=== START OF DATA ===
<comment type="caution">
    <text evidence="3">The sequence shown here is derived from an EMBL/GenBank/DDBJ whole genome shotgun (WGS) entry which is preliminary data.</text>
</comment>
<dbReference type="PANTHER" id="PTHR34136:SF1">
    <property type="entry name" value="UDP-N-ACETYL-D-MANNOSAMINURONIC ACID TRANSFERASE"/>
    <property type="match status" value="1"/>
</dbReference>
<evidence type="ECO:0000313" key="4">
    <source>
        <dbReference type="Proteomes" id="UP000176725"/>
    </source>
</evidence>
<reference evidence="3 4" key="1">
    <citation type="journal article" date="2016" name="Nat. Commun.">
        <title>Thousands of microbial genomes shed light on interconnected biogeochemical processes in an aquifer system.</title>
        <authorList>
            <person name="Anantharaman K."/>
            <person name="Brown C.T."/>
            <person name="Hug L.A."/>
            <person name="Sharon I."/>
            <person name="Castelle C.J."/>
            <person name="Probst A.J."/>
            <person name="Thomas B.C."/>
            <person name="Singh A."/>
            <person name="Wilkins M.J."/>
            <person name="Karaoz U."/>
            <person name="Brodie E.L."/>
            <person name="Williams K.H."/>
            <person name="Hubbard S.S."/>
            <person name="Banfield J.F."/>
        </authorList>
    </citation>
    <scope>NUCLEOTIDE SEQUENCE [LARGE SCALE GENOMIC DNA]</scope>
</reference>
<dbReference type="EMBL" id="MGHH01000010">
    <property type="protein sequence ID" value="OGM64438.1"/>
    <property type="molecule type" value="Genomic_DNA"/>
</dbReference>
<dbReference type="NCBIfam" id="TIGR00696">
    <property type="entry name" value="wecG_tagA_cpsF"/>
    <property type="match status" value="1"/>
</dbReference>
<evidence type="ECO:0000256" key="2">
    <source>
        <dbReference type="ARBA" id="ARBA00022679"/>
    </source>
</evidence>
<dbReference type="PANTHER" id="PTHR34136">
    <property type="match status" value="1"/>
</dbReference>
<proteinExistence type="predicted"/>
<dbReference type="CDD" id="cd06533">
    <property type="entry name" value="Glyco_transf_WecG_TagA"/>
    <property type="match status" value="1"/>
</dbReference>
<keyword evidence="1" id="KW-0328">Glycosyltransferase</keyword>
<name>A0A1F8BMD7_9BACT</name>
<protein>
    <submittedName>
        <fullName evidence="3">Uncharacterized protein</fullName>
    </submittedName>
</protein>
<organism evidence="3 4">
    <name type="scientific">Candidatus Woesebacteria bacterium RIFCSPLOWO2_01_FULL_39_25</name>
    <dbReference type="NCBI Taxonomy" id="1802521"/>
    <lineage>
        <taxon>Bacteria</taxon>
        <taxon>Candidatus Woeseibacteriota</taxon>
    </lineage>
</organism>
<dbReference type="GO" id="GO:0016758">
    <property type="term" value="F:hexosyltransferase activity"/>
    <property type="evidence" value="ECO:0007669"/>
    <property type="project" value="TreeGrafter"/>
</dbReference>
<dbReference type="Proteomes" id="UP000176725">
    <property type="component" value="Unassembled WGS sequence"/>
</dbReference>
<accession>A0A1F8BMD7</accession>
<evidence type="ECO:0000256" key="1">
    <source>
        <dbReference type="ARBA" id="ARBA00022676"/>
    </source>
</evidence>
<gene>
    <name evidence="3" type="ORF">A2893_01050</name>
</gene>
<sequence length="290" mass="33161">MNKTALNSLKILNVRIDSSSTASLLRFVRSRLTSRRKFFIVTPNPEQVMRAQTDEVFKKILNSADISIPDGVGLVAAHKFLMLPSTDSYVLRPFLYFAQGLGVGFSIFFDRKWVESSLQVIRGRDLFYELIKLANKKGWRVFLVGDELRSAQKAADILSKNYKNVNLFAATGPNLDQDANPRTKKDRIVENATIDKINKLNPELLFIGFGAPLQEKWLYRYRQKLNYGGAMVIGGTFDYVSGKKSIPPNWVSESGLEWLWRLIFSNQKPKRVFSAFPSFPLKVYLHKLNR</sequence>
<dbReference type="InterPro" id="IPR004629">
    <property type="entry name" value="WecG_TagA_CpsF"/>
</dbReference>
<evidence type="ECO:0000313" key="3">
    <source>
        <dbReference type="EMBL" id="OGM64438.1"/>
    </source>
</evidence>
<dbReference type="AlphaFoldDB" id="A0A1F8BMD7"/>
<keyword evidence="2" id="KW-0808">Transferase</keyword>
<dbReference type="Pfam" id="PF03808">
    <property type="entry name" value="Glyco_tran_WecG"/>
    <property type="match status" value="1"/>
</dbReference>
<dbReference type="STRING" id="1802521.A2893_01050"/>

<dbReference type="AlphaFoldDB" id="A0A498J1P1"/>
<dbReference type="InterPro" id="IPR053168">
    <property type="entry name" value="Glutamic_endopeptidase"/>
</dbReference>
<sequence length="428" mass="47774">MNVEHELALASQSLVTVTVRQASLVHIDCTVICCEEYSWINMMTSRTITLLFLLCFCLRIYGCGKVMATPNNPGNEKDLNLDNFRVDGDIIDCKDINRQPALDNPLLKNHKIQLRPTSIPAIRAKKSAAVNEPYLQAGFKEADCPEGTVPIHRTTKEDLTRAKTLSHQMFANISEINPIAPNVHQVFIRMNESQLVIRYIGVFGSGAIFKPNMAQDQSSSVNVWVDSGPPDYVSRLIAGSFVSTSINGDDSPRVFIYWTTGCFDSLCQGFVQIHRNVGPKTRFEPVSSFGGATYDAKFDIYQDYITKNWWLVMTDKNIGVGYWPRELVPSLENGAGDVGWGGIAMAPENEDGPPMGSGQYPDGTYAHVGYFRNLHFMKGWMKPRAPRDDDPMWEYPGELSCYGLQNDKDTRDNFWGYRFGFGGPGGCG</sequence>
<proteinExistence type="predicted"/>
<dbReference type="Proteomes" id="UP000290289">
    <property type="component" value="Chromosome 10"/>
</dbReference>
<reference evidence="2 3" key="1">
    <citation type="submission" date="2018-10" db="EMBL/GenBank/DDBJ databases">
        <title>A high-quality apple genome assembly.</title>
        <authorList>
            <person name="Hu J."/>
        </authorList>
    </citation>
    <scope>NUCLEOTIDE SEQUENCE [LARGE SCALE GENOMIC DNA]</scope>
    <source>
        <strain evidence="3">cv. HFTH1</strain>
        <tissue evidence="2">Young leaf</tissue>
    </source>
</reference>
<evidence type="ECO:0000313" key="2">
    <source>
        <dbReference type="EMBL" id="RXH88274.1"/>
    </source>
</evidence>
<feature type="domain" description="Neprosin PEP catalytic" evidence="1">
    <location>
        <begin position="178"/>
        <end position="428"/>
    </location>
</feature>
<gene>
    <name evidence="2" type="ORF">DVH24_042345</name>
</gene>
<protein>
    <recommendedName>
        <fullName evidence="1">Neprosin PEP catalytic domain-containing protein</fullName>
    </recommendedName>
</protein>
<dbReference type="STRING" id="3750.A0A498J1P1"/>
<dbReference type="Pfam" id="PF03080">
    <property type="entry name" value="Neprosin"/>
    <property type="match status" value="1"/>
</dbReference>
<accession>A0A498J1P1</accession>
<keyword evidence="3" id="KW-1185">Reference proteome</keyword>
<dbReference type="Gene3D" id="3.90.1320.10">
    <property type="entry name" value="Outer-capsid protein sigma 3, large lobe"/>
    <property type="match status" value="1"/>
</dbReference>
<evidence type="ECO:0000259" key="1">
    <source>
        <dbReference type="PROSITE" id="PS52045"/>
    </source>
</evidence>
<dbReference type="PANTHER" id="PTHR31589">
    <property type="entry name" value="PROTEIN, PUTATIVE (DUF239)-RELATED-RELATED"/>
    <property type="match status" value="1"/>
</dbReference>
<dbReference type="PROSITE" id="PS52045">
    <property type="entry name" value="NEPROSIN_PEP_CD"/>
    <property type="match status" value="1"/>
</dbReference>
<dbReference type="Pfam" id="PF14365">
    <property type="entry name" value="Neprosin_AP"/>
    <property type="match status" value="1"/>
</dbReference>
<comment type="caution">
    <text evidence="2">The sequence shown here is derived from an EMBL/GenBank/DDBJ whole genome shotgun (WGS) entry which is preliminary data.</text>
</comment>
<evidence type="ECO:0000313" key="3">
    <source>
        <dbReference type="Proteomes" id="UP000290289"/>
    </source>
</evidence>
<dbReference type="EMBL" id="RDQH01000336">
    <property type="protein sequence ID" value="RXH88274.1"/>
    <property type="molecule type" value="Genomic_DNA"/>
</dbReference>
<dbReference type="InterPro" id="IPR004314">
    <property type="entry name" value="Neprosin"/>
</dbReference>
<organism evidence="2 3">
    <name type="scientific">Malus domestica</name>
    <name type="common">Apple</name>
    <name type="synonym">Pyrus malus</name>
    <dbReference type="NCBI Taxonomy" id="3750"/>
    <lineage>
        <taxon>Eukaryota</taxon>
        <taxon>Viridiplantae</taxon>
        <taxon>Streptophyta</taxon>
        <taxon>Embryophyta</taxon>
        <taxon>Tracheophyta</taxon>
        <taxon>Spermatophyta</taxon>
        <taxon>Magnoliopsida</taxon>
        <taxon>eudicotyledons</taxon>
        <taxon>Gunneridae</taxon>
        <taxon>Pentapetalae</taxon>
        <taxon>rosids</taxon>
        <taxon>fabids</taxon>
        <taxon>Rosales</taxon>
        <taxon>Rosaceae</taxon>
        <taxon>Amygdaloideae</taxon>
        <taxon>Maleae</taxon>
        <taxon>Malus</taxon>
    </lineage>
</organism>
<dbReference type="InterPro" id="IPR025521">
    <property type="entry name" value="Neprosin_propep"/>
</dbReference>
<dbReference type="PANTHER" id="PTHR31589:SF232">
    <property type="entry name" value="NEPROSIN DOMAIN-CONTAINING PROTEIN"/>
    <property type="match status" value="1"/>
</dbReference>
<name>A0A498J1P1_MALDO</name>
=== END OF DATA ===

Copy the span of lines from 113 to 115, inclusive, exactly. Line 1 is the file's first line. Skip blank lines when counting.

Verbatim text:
<reference evidence="2 3" key="1">
    <citation type="submission" date="2018-10" db="EMBL/GenBank/DDBJ databases">
        <title>A high-quality apple genome assembly.</title>